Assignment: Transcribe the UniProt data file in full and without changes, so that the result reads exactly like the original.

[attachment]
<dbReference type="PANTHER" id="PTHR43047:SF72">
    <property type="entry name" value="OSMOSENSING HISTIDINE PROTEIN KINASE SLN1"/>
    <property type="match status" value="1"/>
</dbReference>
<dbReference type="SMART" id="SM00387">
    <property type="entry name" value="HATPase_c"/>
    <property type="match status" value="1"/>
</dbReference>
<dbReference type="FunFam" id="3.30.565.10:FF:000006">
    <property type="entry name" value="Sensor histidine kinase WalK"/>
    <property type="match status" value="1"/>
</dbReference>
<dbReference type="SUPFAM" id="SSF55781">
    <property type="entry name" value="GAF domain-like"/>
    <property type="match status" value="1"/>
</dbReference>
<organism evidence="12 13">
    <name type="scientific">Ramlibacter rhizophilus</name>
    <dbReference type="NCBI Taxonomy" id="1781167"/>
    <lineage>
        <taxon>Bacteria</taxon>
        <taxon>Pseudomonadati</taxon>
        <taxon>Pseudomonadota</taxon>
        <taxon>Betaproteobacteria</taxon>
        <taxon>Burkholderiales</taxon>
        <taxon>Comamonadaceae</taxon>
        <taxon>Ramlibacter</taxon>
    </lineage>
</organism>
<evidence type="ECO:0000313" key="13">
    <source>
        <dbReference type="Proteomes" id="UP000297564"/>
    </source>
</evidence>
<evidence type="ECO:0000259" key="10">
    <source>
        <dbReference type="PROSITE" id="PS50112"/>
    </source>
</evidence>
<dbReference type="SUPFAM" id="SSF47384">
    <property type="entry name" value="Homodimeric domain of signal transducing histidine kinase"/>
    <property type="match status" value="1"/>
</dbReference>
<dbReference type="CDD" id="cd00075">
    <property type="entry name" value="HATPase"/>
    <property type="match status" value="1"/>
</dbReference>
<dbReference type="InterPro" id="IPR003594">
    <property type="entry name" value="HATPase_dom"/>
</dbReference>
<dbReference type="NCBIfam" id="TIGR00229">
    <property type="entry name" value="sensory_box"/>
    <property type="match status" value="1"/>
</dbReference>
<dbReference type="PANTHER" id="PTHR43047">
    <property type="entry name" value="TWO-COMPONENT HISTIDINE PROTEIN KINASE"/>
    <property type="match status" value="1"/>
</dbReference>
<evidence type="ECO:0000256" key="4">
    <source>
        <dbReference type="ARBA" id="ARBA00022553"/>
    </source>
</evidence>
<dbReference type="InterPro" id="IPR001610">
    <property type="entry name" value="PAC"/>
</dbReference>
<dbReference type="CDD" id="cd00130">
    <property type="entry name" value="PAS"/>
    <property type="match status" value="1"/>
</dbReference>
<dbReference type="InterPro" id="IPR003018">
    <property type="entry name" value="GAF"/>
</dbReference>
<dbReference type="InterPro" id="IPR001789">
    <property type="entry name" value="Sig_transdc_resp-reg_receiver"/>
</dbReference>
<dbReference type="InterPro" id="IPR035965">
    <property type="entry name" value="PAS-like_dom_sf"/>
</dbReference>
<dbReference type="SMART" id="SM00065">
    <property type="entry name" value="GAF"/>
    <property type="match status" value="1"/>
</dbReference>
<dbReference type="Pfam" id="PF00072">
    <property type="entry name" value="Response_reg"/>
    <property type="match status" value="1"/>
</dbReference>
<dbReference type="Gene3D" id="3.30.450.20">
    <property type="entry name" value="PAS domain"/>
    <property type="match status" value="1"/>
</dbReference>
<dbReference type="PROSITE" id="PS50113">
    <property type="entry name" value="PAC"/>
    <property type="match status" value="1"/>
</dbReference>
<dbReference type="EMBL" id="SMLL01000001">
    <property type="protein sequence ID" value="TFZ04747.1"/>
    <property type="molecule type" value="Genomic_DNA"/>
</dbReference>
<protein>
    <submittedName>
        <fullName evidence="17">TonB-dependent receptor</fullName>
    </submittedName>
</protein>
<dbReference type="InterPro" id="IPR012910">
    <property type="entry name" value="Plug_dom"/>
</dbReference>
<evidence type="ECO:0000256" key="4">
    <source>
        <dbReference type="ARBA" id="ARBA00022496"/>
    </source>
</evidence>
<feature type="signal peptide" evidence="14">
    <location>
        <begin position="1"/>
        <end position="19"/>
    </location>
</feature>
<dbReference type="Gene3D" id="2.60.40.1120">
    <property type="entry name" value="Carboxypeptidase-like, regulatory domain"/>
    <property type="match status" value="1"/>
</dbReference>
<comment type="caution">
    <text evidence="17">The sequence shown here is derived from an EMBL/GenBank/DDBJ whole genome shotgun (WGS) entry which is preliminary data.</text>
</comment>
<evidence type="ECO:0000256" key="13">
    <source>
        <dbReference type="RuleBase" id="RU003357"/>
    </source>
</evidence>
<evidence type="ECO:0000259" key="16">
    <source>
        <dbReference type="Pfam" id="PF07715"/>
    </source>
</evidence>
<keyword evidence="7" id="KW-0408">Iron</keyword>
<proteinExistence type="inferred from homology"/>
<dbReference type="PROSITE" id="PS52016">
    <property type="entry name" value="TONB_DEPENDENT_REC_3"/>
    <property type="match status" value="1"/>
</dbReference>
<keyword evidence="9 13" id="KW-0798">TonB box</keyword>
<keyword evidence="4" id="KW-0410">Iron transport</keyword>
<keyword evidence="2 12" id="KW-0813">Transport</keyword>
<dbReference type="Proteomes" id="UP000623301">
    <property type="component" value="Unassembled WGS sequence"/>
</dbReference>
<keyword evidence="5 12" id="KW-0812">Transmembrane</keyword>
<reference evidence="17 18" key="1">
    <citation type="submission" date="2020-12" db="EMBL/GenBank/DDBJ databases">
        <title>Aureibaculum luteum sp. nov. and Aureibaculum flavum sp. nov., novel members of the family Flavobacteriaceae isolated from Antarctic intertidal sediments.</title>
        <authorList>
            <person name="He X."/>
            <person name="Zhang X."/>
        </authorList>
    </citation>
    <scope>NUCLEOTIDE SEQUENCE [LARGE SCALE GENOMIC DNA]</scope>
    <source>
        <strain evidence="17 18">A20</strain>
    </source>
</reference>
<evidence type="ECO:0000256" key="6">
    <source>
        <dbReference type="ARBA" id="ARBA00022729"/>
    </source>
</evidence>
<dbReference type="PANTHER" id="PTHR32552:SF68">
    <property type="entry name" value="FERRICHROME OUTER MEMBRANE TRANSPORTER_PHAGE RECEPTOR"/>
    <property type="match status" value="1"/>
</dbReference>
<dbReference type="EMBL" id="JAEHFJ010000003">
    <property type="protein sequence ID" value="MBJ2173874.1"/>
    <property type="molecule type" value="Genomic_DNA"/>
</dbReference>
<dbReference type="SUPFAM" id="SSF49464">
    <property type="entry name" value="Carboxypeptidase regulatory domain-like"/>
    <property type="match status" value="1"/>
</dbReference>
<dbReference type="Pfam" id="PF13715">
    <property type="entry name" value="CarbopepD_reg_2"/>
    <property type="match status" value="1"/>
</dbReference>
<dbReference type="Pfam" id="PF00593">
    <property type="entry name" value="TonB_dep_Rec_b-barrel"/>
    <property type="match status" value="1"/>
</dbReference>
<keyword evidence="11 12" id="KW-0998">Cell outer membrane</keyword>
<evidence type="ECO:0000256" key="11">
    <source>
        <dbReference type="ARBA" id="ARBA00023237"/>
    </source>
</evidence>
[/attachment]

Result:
<dbReference type="PANTHER" id="PTHR43047:SF72">
    <property type="entry name" value="OSMOSENSING HISTIDINE PROTEIN KINASE SLN1"/>
    <property type="match status" value="1"/>
</dbReference>
<dbReference type="SMART" id="SM00387">
    <property type="entry name" value="HATPase_c"/>
    <property type="match status" value="1"/>
</dbReference>
<dbReference type="FunFam" id="3.30.565.10:FF:000006">
    <property type="entry name" value="Sensor histidine kinase WalK"/>
    <property type="match status" value="1"/>
</dbReference>
<dbReference type="SUPFAM" id="SSF55781">
    <property type="entry name" value="GAF domain-like"/>
    <property type="match status" value="1"/>
</dbReference>
<organism evidence="12 13">
    <name type="scientific">Ramlibacter rhizophilus</name>
    <dbReference type="NCBI Taxonomy" id="1781167"/>
    <lineage>
        <taxon>Bacteria</taxon>
        <taxon>Pseudomonadati</taxon>
        <taxon>Pseudomonadota</taxon>
        <taxon>Betaproteobacteria</taxon>
        <taxon>Burkholderiales</taxon>
        <taxon>Comamonadaceae</taxon>
        <taxon>Ramlibacter</taxon>
    </lineage>
</organism>
<evidence type="ECO:0000313" key="13">
    <source>
        <dbReference type="Proteomes" id="UP000297564"/>
    </source>
</evidence>
<evidence type="ECO:0000259" key="10">
    <source>
        <dbReference type="PROSITE" id="PS50112"/>
    </source>
</evidence>
<dbReference type="SUPFAM" id="SSF47384">
    <property type="entry name" value="Homodimeric domain of signal transducing histidine kinase"/>
    <property type="match status" value="1"/>
</dbReference>
<dbReference type="CDD" id="cd00075">
    <property type="entry name" value="HATPase"/>
    <property type="match status" value="1"/>
</dbReference>
<dbReference type="InterPro" id="IPR003594">
    <property type="entry name" value="HATPase_dom"/>
</dbReference>
<dbReference type="NCBIfam" id="TIGR00229">
    <property type="entry name" value="sensory_box"/>
    <property type="match status" value="1"/>
</dbReference>
<dbReference type="PANTHER" id="PTHR43047">
    <property type="entry name" value="TWO-COMPONENT HISTIDINE PROTEIN KINASE"/>
    <property type="match status" value="1"/>
</dbReference>
<evidence type="ECO:0000256" key="4">
    <source>
        <dbReference type="ARBA" id="ARBA00022553"/>
    </source>
</evidence>
<dbReference type="InterPro" id="IPR001610">
    <property type="entry name" value="PAC"/>
</dbReference>
<dbReference type="CDD" id="cd00130">
    <property type="entry name" value="PAS"/>
    <property type="match status" value="1"/>
</dbReference>
<dbReference type="InterPro" id="IPR003018">
    <property type="entry name" value="GAF"/>
</dbReference>
<dbReference type="InterPro" id="IPR001789">
    <property type="entry name" value="Sig_transdc_resp-reg_receiver"/>
</dbReference>
<dbReference type="InterPro" id="IPR035965">
    <property type="entry name" value="PAS-like_dom_sf"/>
</dbReference>
<dbReference type="SMART" id="SM00065">
    <property type="entry name" value="GAF"/>
    <property type="match status" value="1"/>
</dbReference>
<dbReference type="Pfam" id="PF00072">
    <property type="entry name" value="Response_reg"/>
    <property type="match status" value="1"/>
</dbReference>
<dbReference type="Gene3D" id="3.30.450.20">
    <property type="entry name" value="PAS domain"/>
    <property type="match status" value="1"/>
</dbReference>
<dbReference type="PROSITE" id="PS50113">
    <property type="entry name" value="PAC"/>
    <property type="match status" value="1"/>
</dbReference>
<dbReference type="EMBL" id="SMLL01000001">
    <property type="protein sequence ID" value="TFZ04747.1"/>
    <property type="molecule type" value="Genomic_DNA"/>
</dbReference>
<protein>
    <submittedName>
        <fullName evidence="17">TonB-dependent receptor</fullName>
    </submittedName>
</protein>
<dbReference type="InterPro" id="IPR012910">
    <property type="entry name" value="Plug_dom"/>
</dbReference>
<evidence type="ECO:0000256" key="4">
    <source>
        <dbReference type="ARBA" id="ARBA00022496"/>
    </source>
</evidence>
<feature type="signal peptide" evidence="14">
    <location>
        <begin position="1"/>
        <end position="19"/>
    </location>
</feature>
<dbReference type="Gene3D" id="2.60.40.1120">
    <property type="entry name" value="Carboxypeptidase-like, regulatory domain"/>
    <property type="match status" value="1"/>
</dbReference>
<comment type="caution">
    <text evidence="17">The sequence shown here is derived from an EMBL/GenBank/DDBJ whole genome shotgun (WGS) entry which is preliminary data.</text>
</comment>
<evidence type="ECO:0000256" key="13">
    <source>
        <dbReference type="RuleBase" id="RU003357"/>
    </source>
</evidence>
<evidence type="ECO:0000259" key="16">
    <source>
        <dbReference type="Pfam" id="PF07715"/>
    </source>
</evidence>
<keyword evidence="7" id="KW-0408">Iron</keyword>
<proteinExistence type="inferred from homology"/>
<dbReference type="PROSITE" id="PS52016">
    <property type="entry name" value="TONB_DEPENDENT_REC_3"/>
    <property type="match status" value="1"/>
</dbReference>
<keyword evidence="9 13" id="KW-0798">TonB box</keyword>
<keyword evidence="4" id="KW-0410">Iron transport</keyword>
<keyword evidence="2 12" id="KW-0813">Transport</keyword>
<dbReference type="Proteomes" id="UP000623301">
    <property type="component" value="Unassembled WGS sequence"/>
</dbReference>
<keyword evidence="5 12" id="KW-0812">Transmembrane</keyword>
<reference evidence="17 18" key="1">
    <citation type="submission" date="2020-12" db="EMBL/GenBank/DDBJ databases">
        <title>Aureibaculum luteum sp. nov. and Aureibaculum flavum sp. nov., novel members of the family Flavobacteriaceae isolated from Antarctic intertidal sediments.</title>
        <authorList>
            <person name="He X."/>
            <person name="Zhang X."/>
        </authorList>
    </citation>
    <scope>NUCLEOTIDE SEQUENCE [LARGE SCALE GENOMIC DNA]</scope>
    <source>
        <strain evidence="17 18">A20</strain>
    </source>
</reference>
<evidence type="ECO:0000256" key="6">
    <source>
        <dbReference type="ARBA" id="ARBA00022729"/>
    </source>
</evidence>
<dbReference type="PANTHER" id="PTHR32552:SF68">
    <property type="entry name" value="FERRICHROME OUTER MEMBRANE TRANSPORTER_PHAGE RECEPTOR"/>
    <property type="match status" value="1"/>
</dbReference>
<dbReference type="EMBL" id="JAEHFJ010000003">
    <property type="protein sequence ID" value="MBJ2173874.1"/>
    <property type="molecule type" value="Genomic_DNA"/>
</dbReference>
<dbReference type="SUPFAM" id="SSF49464">
    <property type="entry name" value="Carboxypeptidase regulatory domain-like"/>
    <property type="match status" value="1"/>
</dbReference>
<dbReference type="Pfam" id="PF13715">
    <property type="entry name" value="CarbopepD_reg_2"/>
    <property type="match status" value="1"/>
</dbReference>
<dbReference type="Pfam" id="PF00593">
    <property type="entry name" value="TonB_dep_Rec_b-barrel"/>
    <property type="match status" value="1"/>
</dbReference>
<keyword evidence="11 12" id="KW-0998">Cell outer membrane</keyword>
<evidence type="ECO:0000256" key="11">
    <source>
        <dbReference type="ARBA" id="ARBA00023237"/>
    </source>
</evidence>